2021 WARP Annual Meeting – June 18-20

Unraveling Borders, Weaving Networks

WARP’s Annual Meeting brings textile enthusiasts together for education, fellowship, and networking.

 


2021 Online Conference Presenters


Keynote Speaker: Yasmine Dabbous 

Saturday, June 19 – 11:30 AM Eastern Time

Yasmine Dabbous is a visual culture artist and researcher from Beirut, Lebanon. Formerly an assistant professor of journalism and cultural studies at the Lebanese American University, Dabbous left her position to become the founder of Kinship Stories, a line of tribal art necklaces revolving around values, stories and craftsmanship. She is also one of the two women behind Espace Fann, a Beirut-based creative space offering accessible university-level art education designed to heal and empower.

Armed with a PhD in journalism and cultural history from LSU and a textile design degree from FIT, Dabbous fuses interdisciplinary methodologies and mediums to create works combining travel, storytelling, collage and fiber art. Her work materializes in exhibitions, where she sheds light on socio-cultural and conceptual issues of pertinence to our contemporary, globalized communities.

In her presentation, Dabbous will address the connections woven through fiber art, and spanning cultures and continents. Fusing her own experience and her artwork with her research, she will demonstrate how textiles bring people together on many levels.

 


Hands Off Hands On – Teaching Textiles in Times of COVID

Saturday, June 19 – 12:30 PM Eastern Time

Teaching any hands-on medium has its challenges in the best of times, and over the past year this challenge became particularly acute. Several W.A.R.P. members who are educators will share their varied experiences and discuss how their teaching has been has affected – both during the pandemic and as we re-open and resume our post-COVID lives. The speakers on this panel represent many facets of the education sphere, all with a particular focus on textiles.

Smitten by small looms and big plans, Liz Gipson is a writer, weaver, and teacher. Liz hosts Yarnworker, a popular site for rigid-heddle weavers, and the associated Yarnworker School, an online, community-funded classroom. She teaches in person and online workshops in a variety of settings including craft schools, yarn shops, fiber festivals, universities, and community centers and has published numerous books on rigid-heddle weaving. A lifelong learner, Liz has a mixed relationship with traditional education formats, she is a high school dropout, a college graduate, and a graduate school dropout. Her formal educational training is in social economics, wool science, video production, and adult education, but much of what she knows comes from the school of life.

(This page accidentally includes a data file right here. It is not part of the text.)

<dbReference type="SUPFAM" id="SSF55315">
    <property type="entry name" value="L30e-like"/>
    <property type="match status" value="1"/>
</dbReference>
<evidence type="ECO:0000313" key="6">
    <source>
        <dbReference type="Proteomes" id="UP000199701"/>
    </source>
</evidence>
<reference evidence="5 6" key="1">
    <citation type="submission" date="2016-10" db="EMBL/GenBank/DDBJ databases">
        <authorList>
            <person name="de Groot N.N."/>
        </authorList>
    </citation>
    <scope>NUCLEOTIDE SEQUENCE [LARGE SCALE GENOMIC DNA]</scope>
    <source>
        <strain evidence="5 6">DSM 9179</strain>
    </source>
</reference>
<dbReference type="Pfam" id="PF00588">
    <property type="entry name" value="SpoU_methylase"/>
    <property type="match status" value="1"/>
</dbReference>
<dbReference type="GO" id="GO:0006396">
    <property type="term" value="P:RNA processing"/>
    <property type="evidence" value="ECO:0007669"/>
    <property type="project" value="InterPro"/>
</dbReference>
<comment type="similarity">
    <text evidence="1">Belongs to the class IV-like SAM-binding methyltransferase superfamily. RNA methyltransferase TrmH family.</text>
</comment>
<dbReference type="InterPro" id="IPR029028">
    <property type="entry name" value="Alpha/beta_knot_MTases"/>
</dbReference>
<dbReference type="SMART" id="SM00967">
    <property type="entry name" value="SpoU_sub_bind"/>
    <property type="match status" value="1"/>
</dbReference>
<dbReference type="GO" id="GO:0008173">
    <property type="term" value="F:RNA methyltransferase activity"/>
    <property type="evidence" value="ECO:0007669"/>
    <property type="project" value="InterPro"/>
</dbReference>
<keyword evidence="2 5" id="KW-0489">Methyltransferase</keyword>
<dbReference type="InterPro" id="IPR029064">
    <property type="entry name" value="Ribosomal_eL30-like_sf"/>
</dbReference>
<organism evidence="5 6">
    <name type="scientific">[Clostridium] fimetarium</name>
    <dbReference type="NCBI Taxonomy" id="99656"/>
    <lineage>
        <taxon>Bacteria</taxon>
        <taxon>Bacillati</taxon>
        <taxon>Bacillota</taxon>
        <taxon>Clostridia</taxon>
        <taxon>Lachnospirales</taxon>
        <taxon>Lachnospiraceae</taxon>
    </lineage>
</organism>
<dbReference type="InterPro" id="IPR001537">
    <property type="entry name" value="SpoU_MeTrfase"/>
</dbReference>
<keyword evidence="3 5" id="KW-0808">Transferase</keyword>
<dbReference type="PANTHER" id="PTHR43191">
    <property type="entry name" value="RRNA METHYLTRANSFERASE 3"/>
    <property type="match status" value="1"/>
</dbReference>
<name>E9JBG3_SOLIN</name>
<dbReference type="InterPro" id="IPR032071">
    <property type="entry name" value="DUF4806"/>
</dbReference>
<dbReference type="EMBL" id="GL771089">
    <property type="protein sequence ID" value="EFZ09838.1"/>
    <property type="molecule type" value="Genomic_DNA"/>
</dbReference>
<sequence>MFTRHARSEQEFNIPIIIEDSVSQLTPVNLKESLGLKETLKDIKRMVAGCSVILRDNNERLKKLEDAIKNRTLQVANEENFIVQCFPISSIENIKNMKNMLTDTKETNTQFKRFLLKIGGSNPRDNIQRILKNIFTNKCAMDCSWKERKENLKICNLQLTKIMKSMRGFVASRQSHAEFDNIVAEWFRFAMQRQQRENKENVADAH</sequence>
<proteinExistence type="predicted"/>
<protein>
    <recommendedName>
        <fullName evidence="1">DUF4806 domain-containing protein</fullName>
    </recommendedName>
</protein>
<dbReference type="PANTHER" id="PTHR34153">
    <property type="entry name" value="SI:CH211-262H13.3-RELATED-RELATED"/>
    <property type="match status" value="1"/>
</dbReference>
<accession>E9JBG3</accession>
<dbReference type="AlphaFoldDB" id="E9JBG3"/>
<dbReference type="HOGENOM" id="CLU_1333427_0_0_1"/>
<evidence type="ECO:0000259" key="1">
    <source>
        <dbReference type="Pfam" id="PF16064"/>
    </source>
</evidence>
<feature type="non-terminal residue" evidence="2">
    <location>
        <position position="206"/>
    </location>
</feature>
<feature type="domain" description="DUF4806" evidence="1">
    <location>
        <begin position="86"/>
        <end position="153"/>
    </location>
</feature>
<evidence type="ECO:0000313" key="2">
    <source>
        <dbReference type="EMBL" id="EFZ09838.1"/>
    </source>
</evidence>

Kelly Moe-Rossetto is a K-8 art teacher in Milwaukee Public Schools, where she works to create a culturally inclusive curriculum rooted in social justice and global art. Kelly has taught in France, Minnesota, Wisconsin and Italy as well as attending classes and art workshops in Italy, Sweden, India, Peru and Guatemala. Her Master’s thesis, Crafting a New Community: An Inquiry into the Role Tradition, Education, and Folk Arts Can Plan in Creating Culturally Inclusive Spaces, takes a close look at the way we can explore issues of history, place and community through the artistic traditions.

Kat Simmons has her M.A. and M.F.A. in Textiles and has spent a large portion of her time focusing on the creation of textiles whether it is by hand or using the latest technology. It was transformative for her career that she spent years making trips to Peru and Bolivia volunteering and interning with local spinners, dyers, and weavers to better understand their techniques. This inspired her to become a Master Spinner in Canada and teach the spinning of yarn. She is currently the Associate Director of the TechStyleLAB and teaches Fashion Fabrics and Fashion Visuals at Kent State University. Her personal work focuses on using digital textile printing on silk organza that looks at gender and identity.

Cameron Taylor-Brown was introduced to textiles by artist Ed Rossbach at the University of California, Berkeley. She studied textile design at the Philadelphia College of Textiles and Science, where she subsequently taught design and weaving. Since1985, she has lived in Los Angeles where she is active in arts and education, and runs ARTSgarage, a textile resource center. Her work is widely exhibited and has been featured in Fiber Art Now, American Craft, Handwoven, Heddlecraft and Shuttle, Spindle and Dyepot.  Cameron teaches workshops at ARTSgarage and at schools, guilds, museums and conferences throughout the United States and Canada. She is a past president of California Fibers and serves on the advisory boards of the Fowler Textile Council and Textile Arts Los Angeles. In 2019, she curated the critically acclaimed exhibit Material Meaning: A Living Legacy of Anni Albers at the Craft in America Center in Los Angeles.

 


Mini Presentation by Christine Eber: Weaving for Justice

Saturday, June 19 – 1:30 PM Eastern Time